Almost all mainstream printed newspapers, magazines, and books use serif type, and thus people are more accustomed to reading long texts in this style. However, given the research data, the difference in reading speed between serif and sans serif is apparently quite small. Thus, there's no strong usability guideline in favor of using one or the other, so you can make the choice based on other considerations — such as branding or the mood communicated by a particular typographical style.
Time to Retire Verdana?
In 1996, Microsoft's fabled typography group introduced Verdana as one of the first fonts designed explicitly to improve on-screen text legibility. As the following example shows, text remains somewhat readable in Verdana even at 8 pixels.
I've always been a great Verdana fan and used it on my own website for about 15 years. (In homage to this legacy, I'll try to keep this section in Verdana, even after changing my general website typeface.)
Although Verdana has served us well and saved many sore eyes, it was designed for a different platform than the next generation of computers. It might be hard to remember the computers of 1996, but the predominant screen resolution was 640×480, many graphics cards supported only 256 colors, and flat screens didn't exist. Blurry 14-inch CRTs ruled the office landscape.
Further, screen quality was usually a miserable 60 PPI, which is why early Macintoshes were considered to offer good graphics at 72 PPI.
Today, ClearType adds a decent amount of crispness to letterforms on LCD screens by using sub-pixel anti-aliasing, but this technology didn't exist in 1996. (And wouldn't have worked on a CRT anyway.)
As the above writing sample above shows, however, Verdana takes up more space and is less visually elegant than other sans-serif typefaces — in this case, Calibri — because it exaggerates various letter characteristics. (Calibri is another Microsoft typeface, introduced in 2007.)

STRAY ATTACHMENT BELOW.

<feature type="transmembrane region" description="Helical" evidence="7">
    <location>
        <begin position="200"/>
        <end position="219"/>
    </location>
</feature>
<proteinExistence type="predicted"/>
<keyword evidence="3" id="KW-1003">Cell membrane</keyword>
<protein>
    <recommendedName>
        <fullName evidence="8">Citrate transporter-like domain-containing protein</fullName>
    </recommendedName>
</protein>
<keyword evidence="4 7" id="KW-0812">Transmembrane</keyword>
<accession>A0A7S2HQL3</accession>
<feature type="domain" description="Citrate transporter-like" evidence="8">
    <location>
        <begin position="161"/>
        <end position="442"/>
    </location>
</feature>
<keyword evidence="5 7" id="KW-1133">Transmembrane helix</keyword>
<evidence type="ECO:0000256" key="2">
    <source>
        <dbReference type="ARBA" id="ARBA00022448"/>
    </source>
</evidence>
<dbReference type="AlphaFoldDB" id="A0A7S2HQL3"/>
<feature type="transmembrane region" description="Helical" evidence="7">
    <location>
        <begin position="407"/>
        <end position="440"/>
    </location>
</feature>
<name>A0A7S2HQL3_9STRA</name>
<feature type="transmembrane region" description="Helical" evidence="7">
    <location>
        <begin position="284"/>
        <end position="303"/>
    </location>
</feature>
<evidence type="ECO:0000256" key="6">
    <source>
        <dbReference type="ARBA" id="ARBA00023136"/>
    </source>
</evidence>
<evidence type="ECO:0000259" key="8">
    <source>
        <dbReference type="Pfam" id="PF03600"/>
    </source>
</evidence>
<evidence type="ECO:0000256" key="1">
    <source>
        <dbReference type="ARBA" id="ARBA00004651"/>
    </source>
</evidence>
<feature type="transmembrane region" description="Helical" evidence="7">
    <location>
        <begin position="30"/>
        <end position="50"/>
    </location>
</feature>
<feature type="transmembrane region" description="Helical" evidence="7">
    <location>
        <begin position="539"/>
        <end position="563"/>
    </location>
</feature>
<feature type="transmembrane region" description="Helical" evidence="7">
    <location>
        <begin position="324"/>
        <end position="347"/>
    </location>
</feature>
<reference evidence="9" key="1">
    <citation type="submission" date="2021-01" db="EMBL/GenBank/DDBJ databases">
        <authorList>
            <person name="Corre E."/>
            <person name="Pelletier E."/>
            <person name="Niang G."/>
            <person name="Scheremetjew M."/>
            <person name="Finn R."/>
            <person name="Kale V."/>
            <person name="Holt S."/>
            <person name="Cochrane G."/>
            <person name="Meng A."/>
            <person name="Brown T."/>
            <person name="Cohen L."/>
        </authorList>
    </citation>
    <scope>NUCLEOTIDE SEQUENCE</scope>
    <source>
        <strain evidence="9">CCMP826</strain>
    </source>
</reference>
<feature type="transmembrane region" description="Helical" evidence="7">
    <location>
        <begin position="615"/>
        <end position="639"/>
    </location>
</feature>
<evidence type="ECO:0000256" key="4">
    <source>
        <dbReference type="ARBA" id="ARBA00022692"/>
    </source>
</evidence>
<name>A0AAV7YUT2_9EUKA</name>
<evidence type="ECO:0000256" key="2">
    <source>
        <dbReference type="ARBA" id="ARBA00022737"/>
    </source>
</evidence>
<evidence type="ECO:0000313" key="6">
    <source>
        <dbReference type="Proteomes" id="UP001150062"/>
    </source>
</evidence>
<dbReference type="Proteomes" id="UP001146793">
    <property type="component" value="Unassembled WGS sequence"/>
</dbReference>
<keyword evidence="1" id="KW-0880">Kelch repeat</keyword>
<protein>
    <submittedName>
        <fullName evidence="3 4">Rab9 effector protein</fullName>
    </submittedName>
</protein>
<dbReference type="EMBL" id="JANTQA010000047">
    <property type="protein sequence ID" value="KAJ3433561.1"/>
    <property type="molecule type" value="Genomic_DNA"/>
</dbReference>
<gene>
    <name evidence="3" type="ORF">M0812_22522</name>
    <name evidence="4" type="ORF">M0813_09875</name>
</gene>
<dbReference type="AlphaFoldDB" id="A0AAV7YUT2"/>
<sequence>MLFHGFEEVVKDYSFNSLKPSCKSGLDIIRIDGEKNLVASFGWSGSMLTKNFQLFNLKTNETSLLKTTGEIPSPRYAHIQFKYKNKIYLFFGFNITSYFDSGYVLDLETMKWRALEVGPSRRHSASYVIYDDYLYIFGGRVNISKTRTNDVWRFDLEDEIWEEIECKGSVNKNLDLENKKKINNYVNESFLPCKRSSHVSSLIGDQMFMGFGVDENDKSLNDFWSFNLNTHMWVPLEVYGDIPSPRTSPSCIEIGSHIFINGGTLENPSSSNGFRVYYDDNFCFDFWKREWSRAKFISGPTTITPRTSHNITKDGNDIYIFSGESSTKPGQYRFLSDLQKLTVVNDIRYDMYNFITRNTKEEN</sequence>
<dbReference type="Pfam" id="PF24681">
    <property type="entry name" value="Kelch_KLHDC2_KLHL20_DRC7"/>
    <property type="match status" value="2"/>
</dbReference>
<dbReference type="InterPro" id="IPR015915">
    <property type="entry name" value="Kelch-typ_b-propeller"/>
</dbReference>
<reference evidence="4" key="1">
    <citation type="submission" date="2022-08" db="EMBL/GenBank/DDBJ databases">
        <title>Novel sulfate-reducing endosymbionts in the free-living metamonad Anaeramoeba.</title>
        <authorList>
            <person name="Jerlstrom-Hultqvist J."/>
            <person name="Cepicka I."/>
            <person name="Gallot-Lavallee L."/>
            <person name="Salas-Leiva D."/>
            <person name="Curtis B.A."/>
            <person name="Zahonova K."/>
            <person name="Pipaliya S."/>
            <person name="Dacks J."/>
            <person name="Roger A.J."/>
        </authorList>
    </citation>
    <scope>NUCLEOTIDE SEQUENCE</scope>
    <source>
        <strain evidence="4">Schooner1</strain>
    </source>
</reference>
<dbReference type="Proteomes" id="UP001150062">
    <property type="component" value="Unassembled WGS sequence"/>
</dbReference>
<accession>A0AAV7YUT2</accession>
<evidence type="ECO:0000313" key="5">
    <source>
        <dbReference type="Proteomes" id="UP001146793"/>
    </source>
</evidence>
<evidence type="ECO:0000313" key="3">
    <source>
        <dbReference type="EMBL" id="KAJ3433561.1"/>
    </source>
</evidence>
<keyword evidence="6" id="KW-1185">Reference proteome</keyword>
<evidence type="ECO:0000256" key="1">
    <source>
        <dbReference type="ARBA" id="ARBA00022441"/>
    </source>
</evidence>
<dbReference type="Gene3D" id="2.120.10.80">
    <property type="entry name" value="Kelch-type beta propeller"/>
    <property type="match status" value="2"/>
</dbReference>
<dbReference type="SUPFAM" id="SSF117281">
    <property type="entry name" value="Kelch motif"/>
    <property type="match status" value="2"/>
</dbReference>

I used to supplement the "use sans serif" guideline by advising designers to use Verdana because it was well suited to old computers. Today, however, I wouldn't recommend Verdana. It surely doesn't hurt to use it; Verdana is still very readable on modern screens. But we can now do better.
(Of course, while you can now safely deviate from Verdana and sans serif, traditional usability guidelines still apply. For example: using more than one or two font families can produce a ransom-note effect and should be avoided; you should also shun overly fancy typefaces with poor legibility.)
Computer Screens: From Terrible to Bad to Decent
Computer screens in the 1990s were blurry 14-inch CRTs at 60 PPI. In retrospect, we can confidently call them "terrible."
I've also long been critical of the current generation of crisper LCDs that typically offer 110 PPI. Although not terrible, I'll call these screens "bad" — especially if you're stuck with a 24-inch model.
I've been nice to Apple, labeling their new 220 PPI laptop screen an "HD" display even though I'd much rather have 300 PPI. Still, the new Apple screens are the first I'd deem a "decent" user experience for online reading. I'm sure there will be many more in the next few years.
How long do we have to wait for truly great computer screens? Say, 42 inches of diagonal screen real estate with 500 PPI and a 120 Hz frame rate? (Experiments in the movie industry show that dramatically increasing the frame rate far past the point of eliminating visible flickering leads to a greater sense of realism.)
In the computer industry, we're used to rapid progress, but I've been burned before in hoping that monitors would improve as fast as other components. Great screens ought to be possible in 10 years (2022), but I'll be realistic and predict 20 (that is, 2032).
Thus, the coming decade will be dominated by decent computer screens, as people gradually upgrade from their current (bad) screens.
This has three key implications for website design:
- We need web page layouts that utilize the bigger screen space and work with wide-screen form factors.
- People might be willing to read even more on higher-quality screens, further dooming print publications.
- Guidelines for concise content and scannable headlines (on most websites) are as important as ever, because web users will be as impatient as ever.